Foreign Affairs Minister Francois-Philippe Champagne’s remarks that Canada needs to avoid tough talk on China appears to be a departure from the seemingly more assertive tone the Liberals have taken in recent weeks on Beijing.
Champagne said Monday that tough talk on China could hurt efforts to gain the release of two arbitrarily detained Canadians. Testifying before the House of Commons Canada-China relations committee (CACN) on Nov. 23, Champagne urged MPs to keep the fate of Michael Spavor and Michael Kovrig in mind when they condemn China’s communist regime.
“I know, Mr. Chair, that some like to talk tough on China,” Champagne said.
“To those who are seduced by this one-dimensional view, I say this: while it is easy to be tough, let’s continue to be smart. Let’s not fall into the temptation of tough and irresponsible rhetoric that will generate no tangible result for Michael Kovrig and Michael Spavor, our farmers and entrepreneurs, and human rights victims and advocates.”
The two Michaels, as they’ve come to be known, have been imprisoned in China for almost two years in retaliation for Canada’s arrest of Huawei executive Meng Wanzhou on an extradition request from the United States.
Canadian farmers, fishers and exporters have also been hurt by retaliatory measures taken by Beijing in the wake of Meng’s arrest.
Champagne’s plea comes a week after the House of Commons passed a Conservative motion calling on the government to decide by Dec. 18 whether to allow Huawei to be involved in the development of Canada’s next-generation 5G wireless network.
The motion, passed with the support of all opposition parties over the objections of the Liberals, also called on the government to unveil within 30 days a robust plan to deal with growing intimidation by Beijing of Canadians within Canada’s borders.
Conservative leader Erin O’Toole has accused the Trudeau government of being “willing to look past the Chinese government’s numerous human rights abuses, flagrant trade abuses and security issues because the potential to sell into the massive Chinese market was so lucrative.”
The Liberals, however, had seemingly toughened their stance toward the regime in recent months. In October, Prime Minister Justin Trudeau said his government will not stop standing up for human rights in China, or calling out Beijing for its “coercive approach” to diplomacy. Last week, Trudeau defended Meng’s arrest and urged countries to stand up to the Chinese regime’s bullying.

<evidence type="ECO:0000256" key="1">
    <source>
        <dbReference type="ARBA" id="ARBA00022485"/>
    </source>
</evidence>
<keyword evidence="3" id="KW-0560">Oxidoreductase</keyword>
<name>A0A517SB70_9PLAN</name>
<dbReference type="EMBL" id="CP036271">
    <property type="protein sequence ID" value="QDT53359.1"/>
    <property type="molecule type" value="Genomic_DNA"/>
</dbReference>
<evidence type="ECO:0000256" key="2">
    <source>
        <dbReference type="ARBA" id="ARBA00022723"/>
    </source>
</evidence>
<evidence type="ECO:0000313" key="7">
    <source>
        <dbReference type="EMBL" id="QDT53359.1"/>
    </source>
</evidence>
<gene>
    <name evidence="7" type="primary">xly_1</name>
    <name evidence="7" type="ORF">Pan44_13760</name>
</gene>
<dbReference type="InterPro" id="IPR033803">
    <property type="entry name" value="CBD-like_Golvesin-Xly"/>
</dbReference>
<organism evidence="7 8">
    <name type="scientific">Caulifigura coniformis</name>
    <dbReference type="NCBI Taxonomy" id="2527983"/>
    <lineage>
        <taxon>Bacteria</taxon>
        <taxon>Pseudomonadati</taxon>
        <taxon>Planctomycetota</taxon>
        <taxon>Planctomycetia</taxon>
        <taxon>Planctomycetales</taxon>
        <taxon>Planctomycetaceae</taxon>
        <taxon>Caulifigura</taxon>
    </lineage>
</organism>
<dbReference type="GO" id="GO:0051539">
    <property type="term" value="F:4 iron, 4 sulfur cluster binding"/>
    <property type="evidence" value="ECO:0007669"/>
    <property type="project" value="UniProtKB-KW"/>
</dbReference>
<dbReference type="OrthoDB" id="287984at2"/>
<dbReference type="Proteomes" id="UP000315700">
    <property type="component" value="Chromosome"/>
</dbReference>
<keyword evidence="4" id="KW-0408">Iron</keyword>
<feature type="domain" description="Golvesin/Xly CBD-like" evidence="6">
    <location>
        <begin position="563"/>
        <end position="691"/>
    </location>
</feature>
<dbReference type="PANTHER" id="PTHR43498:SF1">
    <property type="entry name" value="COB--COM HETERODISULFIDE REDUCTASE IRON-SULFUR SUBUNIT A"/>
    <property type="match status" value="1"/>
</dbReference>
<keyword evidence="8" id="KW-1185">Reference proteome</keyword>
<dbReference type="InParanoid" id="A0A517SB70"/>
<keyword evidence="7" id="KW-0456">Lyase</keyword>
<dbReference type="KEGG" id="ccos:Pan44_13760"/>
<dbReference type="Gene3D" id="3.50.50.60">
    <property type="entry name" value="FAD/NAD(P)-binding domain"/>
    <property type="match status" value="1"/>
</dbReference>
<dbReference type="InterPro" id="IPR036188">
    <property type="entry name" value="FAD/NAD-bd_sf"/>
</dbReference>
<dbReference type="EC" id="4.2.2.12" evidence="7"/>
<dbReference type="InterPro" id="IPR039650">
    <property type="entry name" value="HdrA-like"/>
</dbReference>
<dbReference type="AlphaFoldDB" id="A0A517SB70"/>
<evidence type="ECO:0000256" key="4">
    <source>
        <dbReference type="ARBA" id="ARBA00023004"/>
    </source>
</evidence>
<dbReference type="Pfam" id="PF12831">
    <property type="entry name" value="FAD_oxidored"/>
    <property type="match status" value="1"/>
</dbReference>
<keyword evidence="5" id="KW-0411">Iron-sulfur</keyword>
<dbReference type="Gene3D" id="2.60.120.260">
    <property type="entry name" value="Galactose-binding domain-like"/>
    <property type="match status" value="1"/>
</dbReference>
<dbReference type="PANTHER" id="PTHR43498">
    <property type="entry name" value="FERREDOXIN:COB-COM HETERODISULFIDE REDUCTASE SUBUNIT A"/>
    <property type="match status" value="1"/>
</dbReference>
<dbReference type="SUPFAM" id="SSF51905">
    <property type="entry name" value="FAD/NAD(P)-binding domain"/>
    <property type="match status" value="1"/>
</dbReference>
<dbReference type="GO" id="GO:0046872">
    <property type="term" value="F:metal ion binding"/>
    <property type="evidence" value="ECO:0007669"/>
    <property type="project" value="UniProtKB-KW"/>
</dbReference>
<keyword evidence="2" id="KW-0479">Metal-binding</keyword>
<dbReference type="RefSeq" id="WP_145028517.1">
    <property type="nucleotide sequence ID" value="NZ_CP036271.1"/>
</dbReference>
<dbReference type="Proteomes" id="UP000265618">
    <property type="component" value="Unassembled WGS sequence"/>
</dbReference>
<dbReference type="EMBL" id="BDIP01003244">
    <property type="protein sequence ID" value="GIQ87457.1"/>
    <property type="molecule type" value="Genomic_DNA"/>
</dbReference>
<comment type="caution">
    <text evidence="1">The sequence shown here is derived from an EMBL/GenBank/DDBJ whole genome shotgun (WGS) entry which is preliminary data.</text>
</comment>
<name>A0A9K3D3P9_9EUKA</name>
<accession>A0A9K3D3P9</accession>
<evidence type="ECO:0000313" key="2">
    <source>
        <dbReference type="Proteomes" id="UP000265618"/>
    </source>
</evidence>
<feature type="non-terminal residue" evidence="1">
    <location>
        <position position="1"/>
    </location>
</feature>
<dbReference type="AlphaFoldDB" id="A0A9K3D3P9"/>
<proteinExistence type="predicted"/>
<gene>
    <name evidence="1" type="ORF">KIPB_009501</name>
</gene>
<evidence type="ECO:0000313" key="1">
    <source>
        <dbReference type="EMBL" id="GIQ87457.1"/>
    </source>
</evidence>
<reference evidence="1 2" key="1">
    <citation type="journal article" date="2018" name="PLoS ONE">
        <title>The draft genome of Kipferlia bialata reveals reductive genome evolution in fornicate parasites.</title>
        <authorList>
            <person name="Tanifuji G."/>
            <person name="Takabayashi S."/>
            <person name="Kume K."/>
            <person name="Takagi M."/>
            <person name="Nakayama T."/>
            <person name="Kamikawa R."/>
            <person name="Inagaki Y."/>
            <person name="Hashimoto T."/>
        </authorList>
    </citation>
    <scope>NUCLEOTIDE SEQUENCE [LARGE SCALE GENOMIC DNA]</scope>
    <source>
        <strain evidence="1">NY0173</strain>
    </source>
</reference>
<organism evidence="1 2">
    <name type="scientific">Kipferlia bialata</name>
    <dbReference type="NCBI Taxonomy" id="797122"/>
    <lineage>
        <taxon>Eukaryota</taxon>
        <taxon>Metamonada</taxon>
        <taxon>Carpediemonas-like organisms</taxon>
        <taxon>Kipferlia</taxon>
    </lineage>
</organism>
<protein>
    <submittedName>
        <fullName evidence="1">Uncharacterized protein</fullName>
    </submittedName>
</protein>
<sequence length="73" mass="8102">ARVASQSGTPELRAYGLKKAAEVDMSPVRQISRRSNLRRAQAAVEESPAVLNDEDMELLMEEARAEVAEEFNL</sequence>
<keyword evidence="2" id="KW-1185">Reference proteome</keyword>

Champagne also issued a statement earlier this month saying Canada “condemns” Beijing’s decision to oust Hong Kong pro-democracy lawmakers. Ottawa’s earlier statements on Hong Kong were noticeably milder in tone, typically saying Canada is concerned with the situation in the region. In addition, the Liberals announced this month an expedited immigration program for Hong Kongers seeking asylum in Canada.
Amid ongoing tensions, Champagne had pledged to unveil a new framework for Canada-China policy before the end of the year, saying China is not the same country it was four years ago and Canada needs a plan to respond to the “new reality.”
But in his CACN testimony on Nov. 23, Champagne appeared to back off that pledge, saying only that Canada’s China policy is “evolving” and will be guided by “Canadian interests, our fundamental values and principles, including human rights, as well as global rules and strategic partnerships.”
“Our foreign policy needs to evolve with an evolving China … and that is what we are already putting in motion,” he said.
He argued that Canada’s policy towards China has evolved as China itself has evolved, increasingly flouting the international rules-based order, violating the human rights of Uighurs in Xinjiang Province and democracy protesters in Hong Kong, and engaging in “coercive diplomacy” to get its way.
Champagne described the government’s framework for dealing with China as a three-pronged approach in which there will be areas, such as human rights abuses, where Canada needs to challenge China. In other areas, such as trade matters, he said Canada needs to compete with China, and still other areas where Canada needs to co-operate with China, such as environmental concerns.
Champagne said the best antidote for Beijing aggression is through multilateralism—for all liberal democracies to band together to speak with one voice to pressure the regime to change its ways, just as Canada has rallied other countries to speak out against the detention of Kovrig and Spavor.
“Our principled, strategic approach to China goes beyond our bilateral relationship. It is, in fact, a global challenge,” he said. “This is why we have been working with partners especially when it comes to areas of fundamental disagreements with China.”
With files from the Canadian Press